Sheffield57 developer Kent Swig was forced to halt sales after state regulators notified the sponsor that the offering plan at the troubled West Side condominium had expired, according to three sources familiar with the decision.
Swig will not be able to sell any apartments until Attorney General Andrew Cuomo approves a 19th amendment to the offering plan, which legal sources say is required to update prospective buyers about any material changes in the operation of a condo or co-op conversion. A spokesperson for the attorney general’s office did not return calls for comment.
On Sept. 9 of last year, Swig issued an 18th amendment, but that amendment only updated unit prices at the building, and the Martin Act, which regulates conversions in New York State, says that pricing-only amendments do not extend the expiration of the offering plan.
About three months earlier, Sheffield57 issued the 17th amendment, which included information about the reserve fund balance, working capital fund, certificate of occupancy, number of units sold and construction schedule at the building.
The decision by the attorney general comes at a critical time for Sheffield57, which sources say has millions of dollars in mezzanine debt coming due this month, and is actively trying to refinance the building. Analysts say that with less than half of the building’s projected 587 apartments sold, lenders will be reluctant to finance a building with so many fundamental challenges.
“It really hinders the ability of anyone to refinance unless they’re able to put up a tremendous amount of their own equity,” said Dan Fasulo, managing director of research at Real Capital Analytics. “The situation just gets that much more complicated.”
As previously reported by The Real Deal, the sponsor is facing a lawsuit by condo unit owners who allege Swig failed to pay 20 months of common charges totaling $5.5 million. In addition, title insurance companies have been unwilling to do business at the building, as unpaid contractors have slapped mechanic’s liens on hundreds of apartments in the building.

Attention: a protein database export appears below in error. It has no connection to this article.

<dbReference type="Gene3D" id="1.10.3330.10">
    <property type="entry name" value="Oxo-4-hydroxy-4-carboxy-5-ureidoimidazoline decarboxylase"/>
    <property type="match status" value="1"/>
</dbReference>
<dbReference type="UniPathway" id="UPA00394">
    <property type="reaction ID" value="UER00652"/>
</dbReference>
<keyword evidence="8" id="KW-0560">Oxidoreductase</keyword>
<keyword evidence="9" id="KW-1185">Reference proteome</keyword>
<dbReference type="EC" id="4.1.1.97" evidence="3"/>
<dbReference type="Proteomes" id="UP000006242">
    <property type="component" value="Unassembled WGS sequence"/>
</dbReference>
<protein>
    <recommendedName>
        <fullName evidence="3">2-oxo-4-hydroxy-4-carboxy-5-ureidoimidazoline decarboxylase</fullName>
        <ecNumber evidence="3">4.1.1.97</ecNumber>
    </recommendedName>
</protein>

Attorney Robert Braverman, who represents the plaintiffs and 70 other members of the Sheffield Owners Association, met with the attorney general’s office earlier this month to complain about construction and the lack of financial disclosure at the building, and said he was not surprised by the suspension order. He added that owners are negotiating a deal that could settle the lawsuit.
“We are working on an agreement with the sponsor that in the event they get refinancing [the building] would get all of the unpaid common charges,” Braverman said.
Courtney Puckett, a receptionist at the Sheffield57 sales office, confirmed that sales were suspended due to the attorney general order, and added that the sponsor hoped to resolve the issue in a couple of weeks with a new amendment.
A spokesperson for the sponsor was more guarded.
“The sales office at Sheffield57 is open,” a spokesperson for Swig said in a statement. When asked specifically about sales being suspended, the spokesperson said “We’ll have no further comment.”